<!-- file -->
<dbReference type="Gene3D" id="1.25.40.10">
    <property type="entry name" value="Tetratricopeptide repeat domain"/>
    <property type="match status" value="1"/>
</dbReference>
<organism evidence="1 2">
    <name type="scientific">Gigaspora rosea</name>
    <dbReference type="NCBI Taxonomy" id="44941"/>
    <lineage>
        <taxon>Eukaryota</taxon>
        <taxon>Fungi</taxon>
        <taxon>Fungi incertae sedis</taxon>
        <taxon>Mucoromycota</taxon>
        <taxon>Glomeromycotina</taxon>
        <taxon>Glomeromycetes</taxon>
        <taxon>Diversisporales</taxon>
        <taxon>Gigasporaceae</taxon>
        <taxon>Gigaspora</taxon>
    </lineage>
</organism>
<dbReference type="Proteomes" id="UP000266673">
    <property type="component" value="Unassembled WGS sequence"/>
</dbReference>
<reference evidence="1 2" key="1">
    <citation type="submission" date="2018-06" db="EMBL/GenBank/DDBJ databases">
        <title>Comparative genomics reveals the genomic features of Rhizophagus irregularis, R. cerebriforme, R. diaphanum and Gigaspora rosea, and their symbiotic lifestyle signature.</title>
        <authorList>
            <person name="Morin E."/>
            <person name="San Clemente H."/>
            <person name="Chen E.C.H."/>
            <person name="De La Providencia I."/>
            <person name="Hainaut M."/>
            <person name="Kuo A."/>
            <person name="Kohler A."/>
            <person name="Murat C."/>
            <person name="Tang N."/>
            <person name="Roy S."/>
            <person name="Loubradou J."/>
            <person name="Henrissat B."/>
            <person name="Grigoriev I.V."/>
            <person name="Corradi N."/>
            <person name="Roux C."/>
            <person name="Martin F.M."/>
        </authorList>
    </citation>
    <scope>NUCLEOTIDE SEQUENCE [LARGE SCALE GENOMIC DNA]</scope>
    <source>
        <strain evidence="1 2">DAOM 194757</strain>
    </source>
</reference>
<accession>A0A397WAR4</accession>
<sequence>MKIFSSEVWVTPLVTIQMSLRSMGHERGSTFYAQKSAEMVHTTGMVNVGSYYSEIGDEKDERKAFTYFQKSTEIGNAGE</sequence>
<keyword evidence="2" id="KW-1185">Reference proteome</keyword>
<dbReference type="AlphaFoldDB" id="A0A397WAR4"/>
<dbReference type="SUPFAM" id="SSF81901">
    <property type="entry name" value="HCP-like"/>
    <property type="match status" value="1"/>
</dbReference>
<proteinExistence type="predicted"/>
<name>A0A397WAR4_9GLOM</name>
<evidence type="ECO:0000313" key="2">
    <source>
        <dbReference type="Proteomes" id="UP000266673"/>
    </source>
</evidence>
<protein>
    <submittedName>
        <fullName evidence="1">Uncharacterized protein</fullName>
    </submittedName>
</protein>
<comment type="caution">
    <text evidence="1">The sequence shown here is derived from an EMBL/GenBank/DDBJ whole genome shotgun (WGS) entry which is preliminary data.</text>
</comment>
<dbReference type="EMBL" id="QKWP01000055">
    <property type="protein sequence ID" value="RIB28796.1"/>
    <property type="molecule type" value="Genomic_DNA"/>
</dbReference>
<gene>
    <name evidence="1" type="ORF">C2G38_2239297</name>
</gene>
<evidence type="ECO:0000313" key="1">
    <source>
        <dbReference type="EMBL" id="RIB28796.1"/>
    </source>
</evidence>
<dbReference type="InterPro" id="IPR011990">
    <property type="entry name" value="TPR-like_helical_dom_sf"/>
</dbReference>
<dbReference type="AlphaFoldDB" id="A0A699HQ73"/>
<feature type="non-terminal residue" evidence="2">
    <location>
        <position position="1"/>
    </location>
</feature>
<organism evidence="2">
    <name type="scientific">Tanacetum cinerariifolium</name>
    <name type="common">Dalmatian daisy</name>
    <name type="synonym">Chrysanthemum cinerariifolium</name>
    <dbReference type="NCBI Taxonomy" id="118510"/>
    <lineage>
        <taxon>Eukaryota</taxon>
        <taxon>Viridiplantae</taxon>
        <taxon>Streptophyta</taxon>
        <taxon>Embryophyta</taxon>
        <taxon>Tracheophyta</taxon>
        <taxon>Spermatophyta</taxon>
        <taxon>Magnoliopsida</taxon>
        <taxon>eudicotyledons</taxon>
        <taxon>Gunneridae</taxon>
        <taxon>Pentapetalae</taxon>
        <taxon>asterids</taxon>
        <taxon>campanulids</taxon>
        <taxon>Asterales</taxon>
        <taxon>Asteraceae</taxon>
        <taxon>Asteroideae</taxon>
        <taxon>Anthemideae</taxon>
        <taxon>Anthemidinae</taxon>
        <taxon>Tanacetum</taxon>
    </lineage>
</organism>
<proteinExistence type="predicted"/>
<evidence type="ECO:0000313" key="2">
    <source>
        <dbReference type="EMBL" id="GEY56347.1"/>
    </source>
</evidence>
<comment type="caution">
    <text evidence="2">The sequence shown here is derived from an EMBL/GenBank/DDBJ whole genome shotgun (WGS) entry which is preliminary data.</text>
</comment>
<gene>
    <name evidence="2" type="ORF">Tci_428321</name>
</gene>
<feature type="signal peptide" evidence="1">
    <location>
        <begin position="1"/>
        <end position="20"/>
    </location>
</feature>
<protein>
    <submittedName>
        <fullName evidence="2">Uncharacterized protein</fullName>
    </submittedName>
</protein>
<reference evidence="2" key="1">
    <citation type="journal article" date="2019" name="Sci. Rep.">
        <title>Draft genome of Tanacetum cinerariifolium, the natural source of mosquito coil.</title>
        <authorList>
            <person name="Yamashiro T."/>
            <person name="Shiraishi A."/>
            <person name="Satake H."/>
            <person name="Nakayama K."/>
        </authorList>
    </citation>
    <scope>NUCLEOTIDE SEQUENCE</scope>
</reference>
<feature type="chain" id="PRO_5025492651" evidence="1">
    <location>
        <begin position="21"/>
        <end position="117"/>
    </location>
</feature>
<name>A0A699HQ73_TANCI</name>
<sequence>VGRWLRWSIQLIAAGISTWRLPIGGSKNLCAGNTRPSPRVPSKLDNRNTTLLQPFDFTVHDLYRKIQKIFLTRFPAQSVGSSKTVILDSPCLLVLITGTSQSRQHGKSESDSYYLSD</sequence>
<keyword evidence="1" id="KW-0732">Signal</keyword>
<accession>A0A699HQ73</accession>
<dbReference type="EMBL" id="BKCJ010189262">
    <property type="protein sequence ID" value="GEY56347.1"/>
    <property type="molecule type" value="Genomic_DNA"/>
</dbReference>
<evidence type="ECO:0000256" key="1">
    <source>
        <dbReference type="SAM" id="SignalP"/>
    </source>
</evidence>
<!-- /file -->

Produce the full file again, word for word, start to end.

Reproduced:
<dbReference type="Gene3D" id="1.25.40.10">
    <property type="entry name" value="Tetratricopeptide repeat domain"/>
    <property type="match status" value="1"/>
</dbReference>
<organism evidence="1 2">
    <name type="scientific">Gigaspora rosea</name>
    <dbReference type="NCBI Taxonomy" id="44941"/>
    <lineage>
        <taxon>Eukaryota</taxon>
        <taxon>Fungi</taxon>
        <taxon>Fungi incertae sedis</taxon>
        <taxon>Mucoromycota</taxon>
        <taxon>Glomeromycotina</taxon>
        <taxon>Glomeromycetes</taxon>
        <taxon>Diversisporales</taxon>
        <taxon>Gigasporaceae</taxon>
        <taxon>Gigaspora</taxon>
    </lineage>
</organism>
<dbReference type="Proteomes" id="UP000266673">
    <property type="component" value="Unassembled WGS sequence"/>
</dbReference>
<reference evidence="1 2" key="1">
    <citation type="submission" date="2018-06" db="EMBL/GenBank/DDBJ databases">
        <title>Comparative genomics reveals the genomic features of Rhizophagus irregularis, R. cerebriforme, R. diaphanum and Gigaspora rosea, and their symbiotic lifestyle signature.</title>
        <authorList>
            <person name="Morin E."/>
            <person name="San Clemente H."/>
            <person name="Chen E.C.H."/>
            <person name="De La Providencia I."/>
            <person name="Hainaut M."/>
            <person name="Kuo A."/>
            <person name="Kohler A."/>
            <person name="Murat C."/>
            <person name="Tang N."/>
            <person name="Roy S."/>
            <person name="Loubradou J."/>
            <person name="Henrissat B."/>
            <person name="Grigoriev I.V."/>
            <person name="Corradi N."/>
            <person name="Roux C."/>
            <person name="Martin F.M."/>
        </authorList>
    </citation>
    <scope>NUCLEOTIDE SEQUENCE [LARGE SCALE GENOMIC DNA]</scope>
    <source>
        <strain evidence="1 2">DAOM 194757</strain>
    </source>
</reference>
<accession>A0A397WAR4</accession>
<sequence>MKIFSSEVWVTPLVTIQMSLRSMGHERGSTFYAQKSAEMVHTTGMVNVGSYYSEIGDEKDERKAFTYFQKSTEIGNAGE</sequence>
<keyword evidence="2" id="KW-1185">Reference proteome</keyword>
<dbReference type="AlphaFoldDB" id="A0A397WAR4"/>
<dbReference type="SUPFAM" id="SSF81901">
    <property type="entry name" value="HCP-like"/>
    <property type="match status" value="1"/>
</dbReference>
<proteinExistence type="predicted"/>
<name>A0A397WAR4_9GLOM</name>
<evidence type="ECO:0000313" key="2">
    <source>
        <dbReference type="Proteomes" id="UP000266673"/>
    </source>
</evidence>
<protein>
    <submittedName>
        <fullName evidence="1">Uncharacterized protein</fullName>
    </submittedName>
</protein>
<comment type="caution">
    <text evidence="1">The sequence shown here is derived from an EMBL/GenBank/DDBJ whole genome shotgun (WGS) entry which is preliminary data.</text>
</comment>
<dbReference type="EMBL" id="QKWP01000055">
    <property type="protein sequence ID" value="RIB28796.1"/>
    <property type="molecule type" value="Genomic_DNA"/>
</dbReference>
<gene>
    <name evidence="1" type="ORF">C2G38_2239297</name>
</gene>
<evidence type="ECO:0000313" key="1">
    <source>
        <dbReference type="EMBL" id="RIB28796.1"/>
    </source>
</evidence>
<dbReference type="InterPro" id="IPR011990">
    <property type="entry name" value="TPR-like_helical_dom_sf"/>
</dbReference>
<dbReference type="AlphaFoldDB" id="A0A699HQ73"/>
<feature type="non-terminal residue" evidence="2">
    <location>
        <position position="1"/>
    </location>
</feature>
<organism evidence="2">
    <name type="scientific">Tanacetum cinerariifolium</name>
    <name type="common">Dalmatian daisy</name>
    <name type="synonym">Chrysanthemum cinerariifolium</name>
    <dbReference type="NCBI Taxonomy" id="118510"/>
    <lineage>
        <taxon>Eukaryota</taxon>
        <taxon>Viridiplantae</taxon>
        <taxon>Streptophyta</taxon>
        <taxon>Embryophyta</taxon>
        <taxon>Tracheophyta</taxon>
        <taxon>Spermatophyta</taxon>
        <taxon>Magnoliopsida</taxon>
        <taxon>eudicotyledons</taxon>
        <taxon>Gunneridae</taxon>
        <taxon>Pentapetalae</taxon>
        <taxon>asterids</taxon>
        <taxon>campanulids</taxon>
        <taxon>Asterales</taxon>
        <taxon>Asteraceae</taxon>
        <taxon>Asteroideae</taxon>
        <taxon>Anthemideae</taxon>
        <taxon>Anthemidinae</taxon>
        <taxon>Tanacetum</taxon>
    </lineage>
</organism>
<proteinExistence type="predicted"/>
<evidence type="ECO:0000313" key="2">
    <source>
        <dbReference type="EMBL" id="GEY56347.1"/>
    </source>
</evidence>
<comment type="caution">
    <text evidence="2">The sequence shown here is derived from an EMBL/GenBank/DDBJ whole genome shotgun (WGS) entry which is preliminary data.</text>
</comment>
<gene>
    <name evidence="2" type="ORF">Tci_428321</name>
</gene>
<feature type="signal peptide" evidence="1">
    <location>
        <begin position="1"/>
        <end position="20"/>
    </location>
</feature>
<protein>
    <submittedName>
        <fullName evidence="2">Uncharacterized protein</fullName>
    </submittedName>
</protein>
<reference evidence="2" key="1">
    <citation type="journal article" date="2019" name="Sci. Rep.">
        <title>Draft genome of Tanacetum cinerariifolium, the natural source of mosquito coil.</title>
        <authorList>
            <person name="Yamashiro T."/>
            <person name="Shiraishi A."/>
            <person name="Satake H."/>
            <person name="Nakayama K."/>
        </authorList>
    </citation>
    <scope>NUCLEOTIDE SEQUENCE</scope>
</reference>
<feature type="chain" id="PRO_5025492651" evidence="1">
    <location>
        <begin position="21"/>
        <end position="117"/>
    </location>
</feature>
<name>A0A699HQ73_TANCI</name>
<sequence>VGRWLRWSIQLIAAGISTWRLPIGGSKNLCAGNTRPSPRVPSKLDNRNTTLLQPFDFTVHDLYRKIQKIFLTRFPAQSVGSSKTVILDSPCLLVLITGTSQSRQHGKSESDSYYLSD</sequence>
<keyword evidence="1" id="KW-0732">Signal</keyword>
<accession>A0A699HQ73</accession>
<dbReference type="EMBL" id="BKCJ010189262">
    <property type="protein sequence ID" value="GEY56347.1"/>
    <property type="molecule type" value="Genomic_DNA"/>
</dbReference>
<evidence type="ECO:0000256" key="1">
    <source>
        <dbReference type="SAM" id="SignalP"/>
    </source>
</evidence>